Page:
Djoser Step Pyramid is in almost tip-top shape.
Dating back to the 27th century BC, during the Third Dynasty of Ancient Egypt, the Djoser Step Pyramid was one of many casualties of the 1992 earthquake that ravaged much of Egypt. This week, however, almost a decade of restoration work that aimed to return the Saqqara -located pyramid to its former glory was complete, as reported by South Wales Argus.
Having begun in 2010, the first step of the restoration was no easy feat; to remover the stones which had fallen from the ceiling, which alone took 18 months, as they were carried by hand through tunnels to the outside. Other elements of the restoration included
using grouting to fill in broken spaces, as well as using pressure and vacuum to better maintain the structure, with the overall value of the project estimated EGP 16 million.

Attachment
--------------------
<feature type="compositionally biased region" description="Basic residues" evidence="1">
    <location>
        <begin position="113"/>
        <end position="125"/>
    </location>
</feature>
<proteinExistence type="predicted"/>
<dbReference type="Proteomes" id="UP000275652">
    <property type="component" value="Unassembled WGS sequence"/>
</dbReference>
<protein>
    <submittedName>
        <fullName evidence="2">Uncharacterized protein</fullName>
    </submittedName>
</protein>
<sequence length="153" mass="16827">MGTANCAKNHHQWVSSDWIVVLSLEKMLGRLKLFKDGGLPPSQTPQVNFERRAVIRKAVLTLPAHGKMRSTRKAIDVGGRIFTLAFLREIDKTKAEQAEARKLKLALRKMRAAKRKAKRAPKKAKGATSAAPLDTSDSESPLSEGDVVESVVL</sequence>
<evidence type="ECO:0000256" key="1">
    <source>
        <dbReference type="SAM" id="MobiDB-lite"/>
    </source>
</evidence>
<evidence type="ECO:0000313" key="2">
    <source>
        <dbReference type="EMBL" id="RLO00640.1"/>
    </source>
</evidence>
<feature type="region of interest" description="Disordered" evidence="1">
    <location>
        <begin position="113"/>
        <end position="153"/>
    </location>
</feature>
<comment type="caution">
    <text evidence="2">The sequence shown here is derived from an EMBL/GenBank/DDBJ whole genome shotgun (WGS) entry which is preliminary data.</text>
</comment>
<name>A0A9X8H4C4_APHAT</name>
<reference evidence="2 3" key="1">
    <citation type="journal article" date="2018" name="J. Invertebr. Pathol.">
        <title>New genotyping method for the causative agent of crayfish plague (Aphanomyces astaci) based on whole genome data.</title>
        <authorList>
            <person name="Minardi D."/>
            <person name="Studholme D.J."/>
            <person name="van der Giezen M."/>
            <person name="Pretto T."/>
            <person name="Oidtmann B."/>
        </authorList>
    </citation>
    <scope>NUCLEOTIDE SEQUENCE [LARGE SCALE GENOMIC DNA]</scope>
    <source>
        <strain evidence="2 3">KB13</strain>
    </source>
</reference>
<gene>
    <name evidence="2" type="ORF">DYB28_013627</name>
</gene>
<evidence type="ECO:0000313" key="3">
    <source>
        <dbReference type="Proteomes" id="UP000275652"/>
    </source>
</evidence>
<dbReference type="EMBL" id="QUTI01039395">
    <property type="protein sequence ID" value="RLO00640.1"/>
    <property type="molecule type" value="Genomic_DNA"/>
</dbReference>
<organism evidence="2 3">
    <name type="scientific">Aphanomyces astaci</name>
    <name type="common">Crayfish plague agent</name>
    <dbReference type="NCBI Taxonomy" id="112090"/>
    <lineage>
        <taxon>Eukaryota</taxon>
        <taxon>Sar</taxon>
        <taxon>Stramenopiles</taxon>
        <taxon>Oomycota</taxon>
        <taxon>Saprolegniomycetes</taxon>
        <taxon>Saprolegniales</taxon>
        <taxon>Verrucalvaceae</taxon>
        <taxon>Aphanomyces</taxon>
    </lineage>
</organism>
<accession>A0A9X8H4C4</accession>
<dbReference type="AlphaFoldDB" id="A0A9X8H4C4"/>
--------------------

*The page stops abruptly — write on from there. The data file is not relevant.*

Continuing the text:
The pyramid was built for Pharaoh Djoser by his vizier, Imhotep, and sat as a central structure of what was a large monastery complex. It originally stood 62.5 metres tall and was covered in white limestone. Though the mysterious nearby Gisr el-Mudir structure predates it, the pyramid is considered the oldest large-scale cut stone structure in Ancient Egyptian history.
Dating back to the 27th century BC, during the Third Dynasty of Ancient Egypt, the Djoser Step Pyramid was one of many casualties of the 1992 earthquake that ravaged much of Egypt. The restorations, which began in 2010, are said to have cost EGP 16 million.
Image: Smithsonian Magazine